Global manufacturing downturn deepens in June
- Global PMI hits 49.4, lowest since October 2012
- Output, order books, export and payrolls all contract
- Prices rise at slower rate amid weak demand
- Eurozone, UK, China and Japan in decline, with US close to stagnant
Worldwide PMI surveys indicated a deterioration of manufacturing business conditions for a second successive month in June, with the health of the sector declining at the fastest rate since October 2012.
Output, new orders, exports, inventories, backlogs of work and employment all fell during the month. Factory gate price inflation meanwhile slipped to the lowest for nearly three years, in part reflecting a further easing of raw material cost pressures.
Only 12 of the 30 countries covered by the IHS Markit surveys reported improved business conditions, the lowest number for over six years. Deteriorating business conditions were seen in the Eurozone, UK, China, Japan and the rest of Asia. The US meanwhile remained close to stagnant, the past two months registering the worst performance seen over the past decade.
Manufacturing declines for second month
The headline JPMorgan Global Manufacturing PMI, compiled by IHS Markit, fell from 49.8 in May to 49.4 in June, its lowest since October 2012. The index signalled a second-successive monthly deterioration in business conditions, contrasting markedly with robust growth seen this time last year.
The survey's output index hit its lowest since October 2012, and is now indicating falling global production for the first time since 2012. Output was curbed as inflows of new orders fell for a second successive month, declining at the fastest pace since September 2012.
Weakening international trade again contributed to the drop in new orders. New exports orders fell for a tenth successive month, with the rate of decline accelerating to indicate the steepest drop in worldwide trade flows since September 2016.
Weaker than expected sales limited firms' efforts to run down their inventory holdings. The resulting new orders to inventory ratio (a key gauge of near-term production growth) consequently fell to its lowest since September 2012, indicating that risks are skewed toward the downturn gaining momentum in July.
Job cuts continue as firms worry about spare capacity
The drop in new orders meant firms increasingly ate into previously-placed orders to support production. Backlogs of work consequently fell at the fastest rate since December 2012, down for a sixth straight month.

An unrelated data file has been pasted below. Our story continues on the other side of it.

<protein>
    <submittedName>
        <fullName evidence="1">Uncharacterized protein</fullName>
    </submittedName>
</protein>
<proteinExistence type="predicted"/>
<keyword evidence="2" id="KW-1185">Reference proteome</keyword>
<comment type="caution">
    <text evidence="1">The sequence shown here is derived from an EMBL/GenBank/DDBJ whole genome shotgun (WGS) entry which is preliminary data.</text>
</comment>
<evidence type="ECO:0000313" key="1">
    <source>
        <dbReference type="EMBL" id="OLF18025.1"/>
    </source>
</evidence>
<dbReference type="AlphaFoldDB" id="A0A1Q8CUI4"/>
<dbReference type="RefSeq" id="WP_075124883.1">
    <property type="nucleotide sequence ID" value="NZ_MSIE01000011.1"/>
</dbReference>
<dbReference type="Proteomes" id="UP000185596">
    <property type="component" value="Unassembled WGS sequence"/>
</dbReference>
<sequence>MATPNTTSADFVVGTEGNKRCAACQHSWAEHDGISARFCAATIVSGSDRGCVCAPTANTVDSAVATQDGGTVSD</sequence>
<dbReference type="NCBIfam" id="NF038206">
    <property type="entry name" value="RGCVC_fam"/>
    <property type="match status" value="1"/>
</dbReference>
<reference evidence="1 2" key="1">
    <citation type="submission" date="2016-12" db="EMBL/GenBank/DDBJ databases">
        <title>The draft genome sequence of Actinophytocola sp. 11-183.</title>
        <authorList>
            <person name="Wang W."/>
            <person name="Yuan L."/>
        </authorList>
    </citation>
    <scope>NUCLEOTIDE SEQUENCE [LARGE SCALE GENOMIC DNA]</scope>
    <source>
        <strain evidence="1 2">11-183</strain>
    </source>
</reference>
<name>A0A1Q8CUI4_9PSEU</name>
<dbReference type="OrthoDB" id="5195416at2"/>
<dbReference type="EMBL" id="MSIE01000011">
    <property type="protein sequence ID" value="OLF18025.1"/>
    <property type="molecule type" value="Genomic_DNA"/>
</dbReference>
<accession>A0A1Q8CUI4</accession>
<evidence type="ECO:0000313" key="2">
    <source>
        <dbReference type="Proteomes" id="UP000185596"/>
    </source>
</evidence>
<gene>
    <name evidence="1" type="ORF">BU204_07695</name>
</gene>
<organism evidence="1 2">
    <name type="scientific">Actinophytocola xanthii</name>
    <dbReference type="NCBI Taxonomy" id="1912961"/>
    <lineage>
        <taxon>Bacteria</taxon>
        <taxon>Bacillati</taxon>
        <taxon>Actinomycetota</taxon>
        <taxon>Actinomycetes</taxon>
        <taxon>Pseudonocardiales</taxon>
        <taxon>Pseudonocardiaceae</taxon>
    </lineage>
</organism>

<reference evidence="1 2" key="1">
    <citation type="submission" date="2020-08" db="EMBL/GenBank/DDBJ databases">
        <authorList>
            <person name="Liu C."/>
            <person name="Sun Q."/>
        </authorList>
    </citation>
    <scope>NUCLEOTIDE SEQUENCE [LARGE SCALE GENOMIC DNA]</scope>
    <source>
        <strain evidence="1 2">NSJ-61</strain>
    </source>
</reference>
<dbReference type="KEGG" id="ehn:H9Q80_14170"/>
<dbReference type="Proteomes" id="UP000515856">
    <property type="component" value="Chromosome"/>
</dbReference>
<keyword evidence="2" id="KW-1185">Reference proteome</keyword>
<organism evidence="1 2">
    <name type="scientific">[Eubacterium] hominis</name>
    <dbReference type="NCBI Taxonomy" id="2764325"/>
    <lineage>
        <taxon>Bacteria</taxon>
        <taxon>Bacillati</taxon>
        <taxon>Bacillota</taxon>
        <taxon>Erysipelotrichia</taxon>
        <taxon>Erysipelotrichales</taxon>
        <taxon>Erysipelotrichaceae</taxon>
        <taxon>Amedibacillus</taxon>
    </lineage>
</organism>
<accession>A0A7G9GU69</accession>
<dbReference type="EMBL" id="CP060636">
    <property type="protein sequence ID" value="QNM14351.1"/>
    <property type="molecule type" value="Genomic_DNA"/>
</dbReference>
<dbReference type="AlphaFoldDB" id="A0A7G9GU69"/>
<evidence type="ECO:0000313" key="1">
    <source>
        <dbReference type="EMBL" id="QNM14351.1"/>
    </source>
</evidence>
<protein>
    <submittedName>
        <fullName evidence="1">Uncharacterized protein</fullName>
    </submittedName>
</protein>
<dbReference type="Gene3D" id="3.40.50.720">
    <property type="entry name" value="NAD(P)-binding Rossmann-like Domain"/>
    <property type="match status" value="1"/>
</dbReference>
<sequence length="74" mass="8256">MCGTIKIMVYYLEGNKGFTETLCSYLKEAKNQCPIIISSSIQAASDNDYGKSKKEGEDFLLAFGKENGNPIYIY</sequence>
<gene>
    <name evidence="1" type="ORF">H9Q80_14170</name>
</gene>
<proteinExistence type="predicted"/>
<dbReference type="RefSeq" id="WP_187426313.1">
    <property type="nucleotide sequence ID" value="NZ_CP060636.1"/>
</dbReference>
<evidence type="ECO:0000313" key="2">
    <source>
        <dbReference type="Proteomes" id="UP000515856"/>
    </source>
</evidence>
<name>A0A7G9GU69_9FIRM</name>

Falling backlogs of work indicate the development of spare capacity in the manufacturing sector, which in turn promoted manufacturers to cut headcounts for a second consecutive month. Although only slight, the decline represented the first back-to-back cut to headcounts seen for three years.
The development of spare capacity was also indicated by the first (albeit marginal) shortening of average supplier lead-times for six years. The improvement contrasts markedly with this time last year, when supply delays hit a six-year high as suppliers struggled to meet demand.
Prices rise at slower rate
The weakening demand environment meant average input costs rose at the slowest since April 2016 as more suppliers offered discounts to boost sales. Average selling prices at the factory gate meanwhile showed the smallest rise for 33 months as producers also fought more intensely on price, with margin pressures alleviated by the slower growth of material costs.
Of the major economies, the eurozone saw the steepest downturn, with the PMI below 50 for a fifth straight month and registering the second-steepest decline in business conditions for just over six years. Within the eurozone, the sharpest deterioration was again seen in Germany, which remained at the bottom of the global PMI rankings.
UK manufacturers likewise reported a marked downturn, with the PMI in contraction territory for a second month in a row and indicating the steepest downturn since early-2013. A boost from Brexit-related stock building seen earlier in the year moved into reverse, exacerbating underlying weak demand.
Both China and Japan meanwhile recorded modest deteriorations in manufacturing conditions, linked in both cases to falling exports. A slightly more marked decline was recorded in the rest of Asia, albeit with marked variations by country. Particularly strong expansions were seen in Myanmar and Vietnam, which topped the global PMI rankings in June, as well as India and the Philippines. In contrast, Taiwan, South Korea and - to a lesser extent - Malaysia all reported steeply deteriorating manufacturing conditions during the month.
In all, only 12 of the 30 countries covered by IHS Markit's PMI surveys reported an improvement in manufacturing conditions in May, down from 17 in May and 21 in April, and was the lowest number since November 2012.
The largest country continuing to remain in expansion territory was the US, though even here the rate of improvement has slowed sharply to near-stagnation in the past two months, indicating the worst performance since the height of the global financial crisis in 2009.
Chris Williamson, Chief Business Economist, IHS Markit
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Purchasing Managers' Index™ (PMI™) data are compiled by IHS Markit for more than 40 economies worldwide. The monthly data are derived from surveys of senior executives at private sector companies, and are available only via subscription. The PMI dataset features a headline number, which indicates the overall health of an economy, and sub-indices, which provide insights into other key economic drivers such as GDP, inflation, exports, capacity utilization, employment and inventories. The PMI data are used by financial and corporate professionals to better understand where economies and markets are headed, and to uncover opportunities.
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